Minions in Minikube - A Kubernetes Intro for Java Developers

Minions in Minikube - A Kubernetes Intro for Java Developers

For Java developers unfamiliar with Kubernetes, performing this fun project using Kubernetes, Minikube, and Docker should get you started with a minion army.

We want our microservices to be replicable, replaceable workers that we can easily upgrade or downgrade without any downtime and minimal management. We might say we want them to be our minions. In this article we’ll walk through a simple example to see what Kubernetes can do for us by creating and orchestrating an army of minions. You can code along with this article or clone the project from here.

Prerequisites

We will need to containerize our microservices to run them in Kubernetes—we’ll use Docker for this. Rather than using a cloud-hosted Kubernetes we’ll use Minikube so that we can sandbox locally.

The Aim

Our minion army will be Java microservices. We want different types of minions in our army so that we see what Kubernetes can do for us. So we’ll aim for each microservice to respond to a simple http request with a response like:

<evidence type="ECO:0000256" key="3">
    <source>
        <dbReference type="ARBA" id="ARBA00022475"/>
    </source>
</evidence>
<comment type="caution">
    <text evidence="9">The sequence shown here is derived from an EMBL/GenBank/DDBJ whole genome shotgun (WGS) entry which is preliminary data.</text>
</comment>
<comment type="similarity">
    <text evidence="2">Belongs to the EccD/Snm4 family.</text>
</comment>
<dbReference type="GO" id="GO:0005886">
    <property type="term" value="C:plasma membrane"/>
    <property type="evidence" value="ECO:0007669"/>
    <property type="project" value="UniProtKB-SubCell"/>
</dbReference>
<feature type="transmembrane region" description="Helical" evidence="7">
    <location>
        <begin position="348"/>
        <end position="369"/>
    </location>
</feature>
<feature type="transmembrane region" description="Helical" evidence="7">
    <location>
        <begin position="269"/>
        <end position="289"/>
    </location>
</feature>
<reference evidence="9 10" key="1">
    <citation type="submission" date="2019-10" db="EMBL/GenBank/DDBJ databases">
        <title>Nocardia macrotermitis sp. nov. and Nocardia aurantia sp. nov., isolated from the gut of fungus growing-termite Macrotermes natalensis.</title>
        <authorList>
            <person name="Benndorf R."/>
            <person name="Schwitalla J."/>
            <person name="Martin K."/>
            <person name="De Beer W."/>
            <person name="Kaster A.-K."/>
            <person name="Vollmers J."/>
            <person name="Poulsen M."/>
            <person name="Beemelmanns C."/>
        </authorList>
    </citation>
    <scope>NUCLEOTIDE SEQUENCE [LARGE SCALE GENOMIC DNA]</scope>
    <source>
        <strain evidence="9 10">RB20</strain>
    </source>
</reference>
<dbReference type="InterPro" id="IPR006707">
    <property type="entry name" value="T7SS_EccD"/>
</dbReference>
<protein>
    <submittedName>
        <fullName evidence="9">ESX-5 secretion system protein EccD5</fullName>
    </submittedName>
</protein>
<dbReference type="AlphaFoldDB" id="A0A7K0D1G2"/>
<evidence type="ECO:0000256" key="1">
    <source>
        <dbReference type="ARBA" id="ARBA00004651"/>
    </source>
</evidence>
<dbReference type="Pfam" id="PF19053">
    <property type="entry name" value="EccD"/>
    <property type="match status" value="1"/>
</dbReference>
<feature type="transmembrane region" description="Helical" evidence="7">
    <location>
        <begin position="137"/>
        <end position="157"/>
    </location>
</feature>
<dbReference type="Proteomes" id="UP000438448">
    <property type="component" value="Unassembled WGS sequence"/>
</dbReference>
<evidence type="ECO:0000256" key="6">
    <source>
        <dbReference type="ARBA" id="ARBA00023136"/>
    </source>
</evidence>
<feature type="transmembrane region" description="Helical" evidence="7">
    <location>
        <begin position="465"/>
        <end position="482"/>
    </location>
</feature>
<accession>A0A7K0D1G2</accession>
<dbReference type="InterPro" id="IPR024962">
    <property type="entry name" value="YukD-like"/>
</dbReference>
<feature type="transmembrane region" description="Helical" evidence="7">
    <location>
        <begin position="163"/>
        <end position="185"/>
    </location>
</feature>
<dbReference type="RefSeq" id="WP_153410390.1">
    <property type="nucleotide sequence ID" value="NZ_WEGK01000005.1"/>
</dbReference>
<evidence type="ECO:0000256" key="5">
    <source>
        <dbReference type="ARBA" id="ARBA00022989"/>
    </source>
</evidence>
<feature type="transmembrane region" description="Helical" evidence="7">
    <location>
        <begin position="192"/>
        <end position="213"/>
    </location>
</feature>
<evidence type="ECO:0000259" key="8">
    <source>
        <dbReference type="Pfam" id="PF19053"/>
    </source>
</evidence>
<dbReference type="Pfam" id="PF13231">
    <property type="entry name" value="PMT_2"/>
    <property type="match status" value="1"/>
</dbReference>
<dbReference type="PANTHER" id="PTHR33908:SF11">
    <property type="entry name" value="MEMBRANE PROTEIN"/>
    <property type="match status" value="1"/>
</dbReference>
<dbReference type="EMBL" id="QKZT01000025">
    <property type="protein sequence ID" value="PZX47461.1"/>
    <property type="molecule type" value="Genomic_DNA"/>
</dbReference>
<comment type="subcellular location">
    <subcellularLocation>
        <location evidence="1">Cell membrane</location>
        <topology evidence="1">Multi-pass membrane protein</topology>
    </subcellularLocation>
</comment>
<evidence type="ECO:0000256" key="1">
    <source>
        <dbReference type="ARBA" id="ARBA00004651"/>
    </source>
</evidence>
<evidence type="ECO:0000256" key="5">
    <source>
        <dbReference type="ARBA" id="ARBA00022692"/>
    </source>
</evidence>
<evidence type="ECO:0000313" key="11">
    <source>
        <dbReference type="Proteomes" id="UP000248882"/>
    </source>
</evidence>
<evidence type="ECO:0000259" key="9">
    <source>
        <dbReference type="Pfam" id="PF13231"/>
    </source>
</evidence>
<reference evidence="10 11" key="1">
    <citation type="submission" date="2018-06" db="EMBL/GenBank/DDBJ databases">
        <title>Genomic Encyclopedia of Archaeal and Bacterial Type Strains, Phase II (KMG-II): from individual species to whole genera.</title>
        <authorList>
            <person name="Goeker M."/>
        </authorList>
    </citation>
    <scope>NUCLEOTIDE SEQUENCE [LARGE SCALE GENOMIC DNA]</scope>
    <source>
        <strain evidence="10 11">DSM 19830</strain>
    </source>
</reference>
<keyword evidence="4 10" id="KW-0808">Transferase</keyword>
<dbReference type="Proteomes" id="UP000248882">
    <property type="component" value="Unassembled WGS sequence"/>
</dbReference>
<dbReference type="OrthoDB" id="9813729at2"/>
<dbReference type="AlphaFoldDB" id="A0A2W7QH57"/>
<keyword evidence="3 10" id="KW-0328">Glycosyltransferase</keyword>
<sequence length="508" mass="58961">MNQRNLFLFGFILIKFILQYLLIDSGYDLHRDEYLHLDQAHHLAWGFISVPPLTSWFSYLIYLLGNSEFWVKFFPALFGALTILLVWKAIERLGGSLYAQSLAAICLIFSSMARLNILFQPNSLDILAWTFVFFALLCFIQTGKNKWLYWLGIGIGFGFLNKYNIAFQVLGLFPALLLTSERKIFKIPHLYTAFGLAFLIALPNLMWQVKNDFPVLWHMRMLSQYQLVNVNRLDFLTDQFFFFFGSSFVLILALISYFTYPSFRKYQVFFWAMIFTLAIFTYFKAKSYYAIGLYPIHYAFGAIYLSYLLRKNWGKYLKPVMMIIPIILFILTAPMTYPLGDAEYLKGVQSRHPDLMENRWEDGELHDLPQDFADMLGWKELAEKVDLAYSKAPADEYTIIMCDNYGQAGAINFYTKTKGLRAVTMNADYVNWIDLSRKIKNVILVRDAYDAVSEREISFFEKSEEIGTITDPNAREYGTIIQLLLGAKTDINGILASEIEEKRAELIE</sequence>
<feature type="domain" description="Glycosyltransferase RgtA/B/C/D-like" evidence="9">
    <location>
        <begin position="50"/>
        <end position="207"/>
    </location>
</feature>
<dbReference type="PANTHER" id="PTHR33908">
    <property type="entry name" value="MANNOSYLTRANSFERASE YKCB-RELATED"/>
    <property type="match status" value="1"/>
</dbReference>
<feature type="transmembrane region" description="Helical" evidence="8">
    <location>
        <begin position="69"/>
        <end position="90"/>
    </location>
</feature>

We'll use ASCII art to represent the minion types.

Building a Java Minion Service

We can kickstart our microservice as a Spring Boot Web app using the Spring Initializr with the Web starter dependency:

In the project we’ll create a Controller annoted with @RestController to handle requests. We’ll use an @RequestMapping(method=GET) to provide a response body. So to start with we can do something like:

@RequestMapping( method=GET)
@ResponseBody
public String minion() throws UnknownHostException {
​
   StringBuilder stringBuilder = new StringBuilder();
   stringBuilder.append("Host: ").append(InetAddress.getLocalHost().getHostName()).append("<br/>");
   return stringBuilder.toString();
​
}

But this won’t quite give us what we want. We could output the ASCII art here but which minion type do we choose? For this we can use a trick. We’ll create one app that can take the form of any minion type we choose. To do that we’ll need it to contain a library of ASCII art minions. So we create a class called MinionsLibrary that we annotate with @Component and inside we create a map that we initialise with some minions from this blog :

@Component
public class MinionsLibrary {
​
    private Map<String,String> map = new HashMap<>();
​
    public MinionsLibrary(){
​
      map.put("one-eyed-minion",<COPY-PASTE MINION ASCII ART HERE>);
      map.put("two-eyed-minion",<COPY-PASTE MINION ASCII ART HERE>);
      map.put("sad-minion",<COPY-PASTE MINION ASCII ART HERE>);
      map.put("happy-minion",<COPY-PASTE MINION ASCII ART HERE>);
​
    }
}

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